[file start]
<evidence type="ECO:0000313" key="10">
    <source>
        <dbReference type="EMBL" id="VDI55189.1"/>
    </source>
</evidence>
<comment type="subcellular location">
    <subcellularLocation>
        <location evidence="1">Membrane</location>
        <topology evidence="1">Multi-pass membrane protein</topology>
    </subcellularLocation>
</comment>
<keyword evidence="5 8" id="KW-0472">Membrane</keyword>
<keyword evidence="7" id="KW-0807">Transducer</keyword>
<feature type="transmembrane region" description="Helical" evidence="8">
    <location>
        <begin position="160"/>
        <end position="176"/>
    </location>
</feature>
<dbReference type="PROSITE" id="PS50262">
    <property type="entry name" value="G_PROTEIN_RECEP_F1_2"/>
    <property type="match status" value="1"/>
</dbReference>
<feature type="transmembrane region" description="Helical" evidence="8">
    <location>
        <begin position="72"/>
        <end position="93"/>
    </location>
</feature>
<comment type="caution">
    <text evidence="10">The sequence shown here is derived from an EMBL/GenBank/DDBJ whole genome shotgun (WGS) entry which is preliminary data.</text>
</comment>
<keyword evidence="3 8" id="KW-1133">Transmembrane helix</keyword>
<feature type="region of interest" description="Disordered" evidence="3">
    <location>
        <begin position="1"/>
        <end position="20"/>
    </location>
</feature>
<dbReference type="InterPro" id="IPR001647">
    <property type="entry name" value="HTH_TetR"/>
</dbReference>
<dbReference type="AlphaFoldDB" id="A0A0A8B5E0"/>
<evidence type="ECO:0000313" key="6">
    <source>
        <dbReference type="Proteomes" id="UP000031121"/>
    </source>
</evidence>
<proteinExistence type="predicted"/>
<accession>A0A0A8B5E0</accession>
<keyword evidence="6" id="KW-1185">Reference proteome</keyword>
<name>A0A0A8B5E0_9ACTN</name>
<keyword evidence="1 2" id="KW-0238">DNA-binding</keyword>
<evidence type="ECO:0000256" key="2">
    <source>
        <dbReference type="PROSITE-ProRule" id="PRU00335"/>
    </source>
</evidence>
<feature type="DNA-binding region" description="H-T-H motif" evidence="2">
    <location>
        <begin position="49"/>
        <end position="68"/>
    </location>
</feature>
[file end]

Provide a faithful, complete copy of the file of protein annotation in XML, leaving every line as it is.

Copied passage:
<evidence type="ECO:0000313" key="10">
    <source>
        <dbReference type="EMBL" id="VDI55189.1"/>
    </source>
</evidence>
<comment type="subcellular location">
    <subcellularLocation>
        <location evidence="1">Membrane</location>
        <topology evidence="1">Multi-pass membrane protein</topology>
    </subcellularLocation>
</comment>
<keyword evidence="5 8" id="KW-0472">Membrane</keyword>
<keyword evidence="7" id="KW-0807">Transducer</keyword>
<feature type="transmembrane region" description="Helical" evidence="8">
    <location>
        <begin position="160"/>
        <end position="176"/>
    </location>
</feature>
<dbReference type="PROSITE" id="PS50262">
    <property type="entry name" value="G_PROTEIN_RECEP_F1_2"/>
    <property type="match status" value="1"/>
</dbReference>
<feature type="transmembrane region" description="Helical" evidence="8">
    <location>
        <begin position="72"/>
        <end position="93"/>
    </location>
</feature>
<comment type="caution">
    <text evidence="10">The sequence shown here is derived from an EMBL/GenBank/DDBJ whole genome shotgun (WGS) entry which is preliminary data.</text>
</comment>
<keyword evidence="3 8" id="KW-1133">Transmembrane helix</keyword>
<feature type="region of interest" description="Disordered" evidence="3">
    <location>
        <begin position="1"/>
        <end position="20"/>
    </location>
</feature>
<dbReference type="InterPro" id="IPR001647">
    <property type="entry name" value="HTH_TetR"/>
</dbReference>
<dbReference type="AlphaFoldDB" id="A0A0A8B5E0"/>
<evidence type="ECO:0000313" key="6">
    <source>
        <dbReference type="Proteomes" id="UP000031121"/>
    </source>
</evidence>
<proteinExistence type="predicted"/>
<accession>A0A0A8B5E0</accession>
<keyword evidence="6" id="KW-1185">Reference proteome</keyword>
<name>A0A0A8B5E0_9ACTN</name>
<keyword evidence="1 2" id="KW-0238">DNA-binding</keyword>
<evidence type="ECO:0000256" key="2">
    <source>
        <dbReference type="PROSITE-ProRule" id="PRU00335"/>
    </source>
</evidence>
<feature type="DNA-binding region" description="H-T-H motif" evidence="2">
    <location>
        <begin position="49"/>
        <end position="68"/>
    </location>
</feature>